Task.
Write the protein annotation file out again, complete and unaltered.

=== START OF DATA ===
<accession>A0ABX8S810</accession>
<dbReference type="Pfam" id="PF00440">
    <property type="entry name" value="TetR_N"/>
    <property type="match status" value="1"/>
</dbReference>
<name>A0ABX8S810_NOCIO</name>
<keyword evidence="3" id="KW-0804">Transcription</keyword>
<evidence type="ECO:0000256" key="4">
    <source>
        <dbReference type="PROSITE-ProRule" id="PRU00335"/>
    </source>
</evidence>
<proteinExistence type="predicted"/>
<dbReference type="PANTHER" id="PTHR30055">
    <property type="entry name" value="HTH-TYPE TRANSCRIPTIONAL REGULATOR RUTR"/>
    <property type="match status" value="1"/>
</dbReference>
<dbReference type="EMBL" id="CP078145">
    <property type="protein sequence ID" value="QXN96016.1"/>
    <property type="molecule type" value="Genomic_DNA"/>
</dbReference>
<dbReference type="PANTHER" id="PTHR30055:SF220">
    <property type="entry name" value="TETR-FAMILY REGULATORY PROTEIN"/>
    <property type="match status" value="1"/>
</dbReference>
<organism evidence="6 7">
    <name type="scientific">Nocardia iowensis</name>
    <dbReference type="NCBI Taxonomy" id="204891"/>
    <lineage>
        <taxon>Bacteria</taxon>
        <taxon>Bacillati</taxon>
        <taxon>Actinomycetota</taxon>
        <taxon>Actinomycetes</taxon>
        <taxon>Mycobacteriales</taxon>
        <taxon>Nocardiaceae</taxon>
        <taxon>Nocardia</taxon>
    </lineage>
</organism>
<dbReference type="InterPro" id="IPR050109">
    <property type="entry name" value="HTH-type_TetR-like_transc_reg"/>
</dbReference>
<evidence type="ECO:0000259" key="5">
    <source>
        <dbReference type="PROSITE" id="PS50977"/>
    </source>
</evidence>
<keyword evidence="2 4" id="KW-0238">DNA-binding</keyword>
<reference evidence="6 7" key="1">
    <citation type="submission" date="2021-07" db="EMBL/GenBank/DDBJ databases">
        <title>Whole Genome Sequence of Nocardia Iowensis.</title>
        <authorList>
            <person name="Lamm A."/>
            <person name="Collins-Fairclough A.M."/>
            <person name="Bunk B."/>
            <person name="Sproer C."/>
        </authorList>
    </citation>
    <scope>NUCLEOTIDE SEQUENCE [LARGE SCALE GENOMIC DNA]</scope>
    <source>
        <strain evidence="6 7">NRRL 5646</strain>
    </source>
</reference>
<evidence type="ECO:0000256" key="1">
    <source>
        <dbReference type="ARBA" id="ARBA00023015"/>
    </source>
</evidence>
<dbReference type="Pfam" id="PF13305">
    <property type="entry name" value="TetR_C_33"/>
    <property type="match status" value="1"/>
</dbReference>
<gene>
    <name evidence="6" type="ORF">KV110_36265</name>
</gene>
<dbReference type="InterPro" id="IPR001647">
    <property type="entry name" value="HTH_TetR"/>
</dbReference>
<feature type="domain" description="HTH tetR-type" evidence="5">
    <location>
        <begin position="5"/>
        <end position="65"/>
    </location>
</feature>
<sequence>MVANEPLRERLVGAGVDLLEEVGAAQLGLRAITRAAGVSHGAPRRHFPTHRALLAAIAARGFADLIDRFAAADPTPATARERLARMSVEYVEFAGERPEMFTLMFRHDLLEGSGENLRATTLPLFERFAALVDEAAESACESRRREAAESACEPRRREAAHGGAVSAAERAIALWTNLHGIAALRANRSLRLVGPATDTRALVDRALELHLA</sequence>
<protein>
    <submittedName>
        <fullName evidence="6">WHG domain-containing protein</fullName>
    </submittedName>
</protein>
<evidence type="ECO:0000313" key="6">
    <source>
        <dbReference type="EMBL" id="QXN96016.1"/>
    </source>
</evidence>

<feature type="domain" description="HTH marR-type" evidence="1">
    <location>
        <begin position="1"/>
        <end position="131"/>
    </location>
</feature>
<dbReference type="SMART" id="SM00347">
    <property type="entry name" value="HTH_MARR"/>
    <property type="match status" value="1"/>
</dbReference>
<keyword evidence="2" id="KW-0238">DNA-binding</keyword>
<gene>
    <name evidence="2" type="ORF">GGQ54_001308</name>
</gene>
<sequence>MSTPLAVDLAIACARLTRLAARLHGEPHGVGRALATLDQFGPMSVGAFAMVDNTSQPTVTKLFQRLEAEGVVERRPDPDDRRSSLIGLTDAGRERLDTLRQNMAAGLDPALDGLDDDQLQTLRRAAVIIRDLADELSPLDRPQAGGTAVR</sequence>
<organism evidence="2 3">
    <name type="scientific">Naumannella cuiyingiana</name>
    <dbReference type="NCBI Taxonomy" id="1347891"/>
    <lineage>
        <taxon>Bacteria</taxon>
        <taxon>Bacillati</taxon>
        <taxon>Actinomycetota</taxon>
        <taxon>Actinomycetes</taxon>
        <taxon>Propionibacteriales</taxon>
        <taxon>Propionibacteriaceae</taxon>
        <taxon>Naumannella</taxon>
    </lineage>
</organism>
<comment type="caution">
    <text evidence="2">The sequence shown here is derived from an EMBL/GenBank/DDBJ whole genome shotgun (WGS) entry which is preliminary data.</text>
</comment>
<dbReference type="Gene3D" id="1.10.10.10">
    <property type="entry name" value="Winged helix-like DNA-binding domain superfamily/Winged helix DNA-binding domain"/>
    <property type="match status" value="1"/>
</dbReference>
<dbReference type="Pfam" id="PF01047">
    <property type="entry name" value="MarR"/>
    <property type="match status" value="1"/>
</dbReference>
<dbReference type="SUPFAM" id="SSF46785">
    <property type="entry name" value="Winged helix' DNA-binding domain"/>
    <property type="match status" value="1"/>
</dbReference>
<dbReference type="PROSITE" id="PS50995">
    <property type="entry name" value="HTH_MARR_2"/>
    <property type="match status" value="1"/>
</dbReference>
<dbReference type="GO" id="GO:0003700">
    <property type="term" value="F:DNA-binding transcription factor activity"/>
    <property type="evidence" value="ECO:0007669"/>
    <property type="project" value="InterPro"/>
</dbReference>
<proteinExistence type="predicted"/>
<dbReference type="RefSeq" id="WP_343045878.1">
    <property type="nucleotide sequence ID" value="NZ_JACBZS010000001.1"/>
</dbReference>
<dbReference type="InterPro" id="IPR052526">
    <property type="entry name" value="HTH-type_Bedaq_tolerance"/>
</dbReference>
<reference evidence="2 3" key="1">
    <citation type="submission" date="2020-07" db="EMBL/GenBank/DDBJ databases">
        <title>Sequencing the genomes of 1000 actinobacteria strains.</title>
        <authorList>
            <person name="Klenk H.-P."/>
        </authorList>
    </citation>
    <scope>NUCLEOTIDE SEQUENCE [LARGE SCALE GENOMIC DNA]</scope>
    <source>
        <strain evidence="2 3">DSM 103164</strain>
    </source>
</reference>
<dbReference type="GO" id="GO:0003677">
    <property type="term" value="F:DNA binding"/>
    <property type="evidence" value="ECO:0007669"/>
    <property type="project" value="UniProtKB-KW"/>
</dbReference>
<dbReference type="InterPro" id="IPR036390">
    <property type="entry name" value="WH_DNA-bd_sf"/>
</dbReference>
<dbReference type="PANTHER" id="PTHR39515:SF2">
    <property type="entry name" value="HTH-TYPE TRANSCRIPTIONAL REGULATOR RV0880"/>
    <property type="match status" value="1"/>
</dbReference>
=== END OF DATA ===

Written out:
<accession>A0ABX8S810</accession>
<dbReference type="Pfam" id="PF00440">
    <property type="entry name" value="TetR_N"/>
    <property type="match status" value="1"/>
</dbReference>
<name>A0ABX8S810_NOCIO</name>
<keyword evidence="3" id="KW-0804">Transcription</keyword>
<evidence type="ECO:0000256" key="4">
    <source>
        <dbReference type="PROSITE-ProRule" id="PRU00335"/>
    </source>
</evidence>
<proteinExistence type="predicted"/>
<dbReference type="PANTHER" id="PTHR30055">
    <property type="entry name" value="HTH-TYPE TRANSCRIPTIONAL REGULATOR RUTR"/>
    <property type="match status" value="1"/>
</dbReference>
<dbReference type="EMBL" id="CP078145">
    <property type="protein sequence ID" value="QXN96016.1"/>
    <property type="molecule type" value="Genomic_DNA"/>
</dbReference>
<dbReference type="PANTHER" id="PTHR30055:SF220">
    <property type="entry name" value="TETR-FAMILY REGULATORY PROTEIN"/>
    <property type="match status" value="1"/>
</dbReference>
<organism evidence="6 7">
    <name type="scientific">Nocardia iowensis</name>
    <dbReference type="NCBI Taxonomy" id="204891"/>
    <lineage>
        <taxon>Bacteria</taxon>
        <taxon>Bacillati</taxon>
        <taxon>Actinomycetota</taxon>
        <taxon>Actinomycetes</taxon>
        <taxon>Mycobacteriales</taxon>
        <taxon>Nocardiaceae</taxon>
        <taxon>Nocardia</taxon>
    </lineage>
</organism>
<dbReference type="InterPro" id="IPR050109">
    <property type="entry name" value="HTH-type_TetR-like_transc_reg"/>
</dbReference>
<evidence type="ECO:0000259" key="5">
    <source>
        <dbReference type="PROSITE" id="PS50977"/>
    </source>
</evidence>
<keyword evidence="2 4" id="KW-0238">DNA-binding</keyword>
<reference evidence="6 7" key="1">
    <citation type="submission" date="2021-07" db="EMBL/GenBank/DDBJ databases">
        <title>Whole Genome Sequence of Nocardia Iowensis.</title>
        <authorList>
            <person name="Lamm A."/>
            <person name="Collins-Fairclough A.M."/>
            <person name="Bunk B."/>
            <person name="Sproer C."/>
        </authorList>
    </citation>
    <scope>NUCLEOTIDE SEQUENCE [LARGE SCALE GENOMIC DNA]</scope>
    <source>
        <strain evidence="6 7">NRRL 5646</strain>
    </source>
</reference>
<evidence type="ECO:0000256" key="1">
    <source>
        <dbReference type="ARBA" id="ARBA00023015"/>
    </source>
</evidence>
<dbReference type="Pfam" id="PF13305">
    <property type="entry name" value="TetR_C_33"/>
    <property type="match status" value="1"/>
</dbReference>
<gene>
    <name evidence="6" type="ORF">KV110_36265</name>
</gene>
<dbReference type="InterPro" id="IPR001647">
    <property type="entry name" value="HTH_TetR"/>
</dbReference>
<feature type="domain" description="HTH tetR-type" evidence="5">
    <location>
        <begin position="5"/>
        <end position="65"/>
    </location>
</feature>
<sequence>MVANEPLRERLVGAGVDLLEEVGAAQLGLRAITRAAGVSHGAPRRHFPTHRALLAAIAARGFADLIDRFAAADPTPATARERLARMSVEYVEFAGERPEMFTLMFRHDLLEGSGENLRATTLPLFERFAALVDEAAESACESRRREAAESACEPRRREAAHGGAVSAAERAIALWTNLHGIAALRANRSLRLVGPATDTRALVDRALELHLA</sequence>
<protein>
    <submittedName>
        <fullName evidence="6">WHG domain-containing protein</fullName>
    </submittedName>
</protein>
<evidence type="ECO:0000313" key="6">
    <source>
        <dbReference type="EMBL" id="QXN96016.1"/>
    </source>
</evidence>

<feature type="domain" description="HTH marR-type" evidence="1">
    <location>
        <begin position="1"/>
        <end position="131"/>
    </location>
</feature>
<dbReference type="SMART" id="SM00347">
    <property type="entry name" value="HTH_MARR"/>
    <property type="match status" value="1"/>
</dbReference>
<keyword evidence="2" id="KW-0238">DNA-binding</keyword>
<gene>
    <name evidence="2" type="ORF">GGQ54_001308</name>
</gene>
<sequence>MSTPLAVDLAIACARLTRLAARLHGEPHGVGRALATLDQFGPMSVGAFAMVDNTSQPTVTKLFQRLEAEGVVERRPDPDDRRSSLIGLTDAGRERLDTLRQNMAAGLDPALDGLDDDQLQTLRRAAVIIRDLADELSPLDRPQAGGTAVR</sequence>
<organism evidence="2 3">
    <name type="scientific">Naumannella cuiyingiana</name>
    <dbReference type="NCBI Taxonomy" id="1347891"/>
    <lineage>
        <taxon>Bacteria</taxon>
        <taxon>Bacillati</taxon>
        <taxon>Actinomycetota</taxon>
        <taxon>Actinomycetes</taxon>
        <taxon>Propionibacteriales</taxon>
        <taxon>Propionibacteriaceae</taxon>
        <taxon>Naumannella</taxon>
    </lineage>
</organism>
<comment type="caution">
    <text evidence="2">The sequence shown here is derived from an EMBL/GenBank/DDBJ whole genome shotgun (WGS) entry which is preliminary data.</text>
</comment>
<dbReference type="Gene3D" id="1.10.10.10">
    <property type="entry name" value="Winged helix-like DNA-binding domain superfamily/Winged helix DNA-binding domain"/>
    <property type="match status" value="1"/>
</dbReference>
<dbReference type="Pfam" id="PF01047">
    <property type="entry name" value="MarR"/>
    <property type="match status" value="1"/>
</dbReference>
<dbReference type="SUPFAM" id="SSF46785">
    <property type="entry name" value="Winged helix' DNA-binding domain"/>
    <property type="match status" value="1"/>
</dbReference>
<dbReference type="PROSITE" id="PS50995">
    <property type="entry name" value="HTH_MARR_2"/>
    <property type="match status" value="1"/>
</dbReference>
<dbReference type="GO" id="GO:0003700">
    <property type="term" value="F:DNA-binding transcription factor activity"/>
    <property type="evidence" value="ECO:0007669"/>
    <property type="project" value="InterPro"/>
</dbReference>
<proteinExistence type="predicted"/>
<dbReference type="RefSeq" id="WP_343045878.1">
    <property type="nucleotide sequence ID" value="NZ_JACBZS010000001.1"/>
</dbReference>
<dbReference type="InterPro" id="IPR052526">
    <property type="entry name" value="HTH-type_Bedaq_tolerance"/>
</dbReference>
<reference evidence="2 3" key="1">
    <citation type="submission" date="2020-07" db="EMBL/GenBank/DDBJ databases">
        <title>Sequencing the genomes of 1000 actinobacteria strains.</title>
        <authorList>
            <person name="Klenk H.-P."/>
        </authorList>
    </citation>
    <scope>NUCLEOTIDE SEQUENCE [LARGE SCALE GENOMIC DNA]</scope>
    <source>
        <strain evidence="2 3">DSM 103164</strain>
    </source>
</reference>
<dbReference type="GO" id="GO:0003677">
    <property type="term" value="F:DNA binding"/>
    <property type="evidence" value="ECO:0007669"/>
    <property type="project" value="UniProtKB-KW"/>
</dbReference>
<dbReference type="InterPro" id="IPR036390">
    <property type="entry name" value="WH_DNA-bd_sf"/>
</dbReference>
<dbReference type="PANTHER" id="PTHR39515:SF2">
    <property type="entry name" value="HTH-TYPE TRANSCRIPTIONAL REGULATOR RV0880"/>
    <property type="match status" value="1"/>
</dbReference>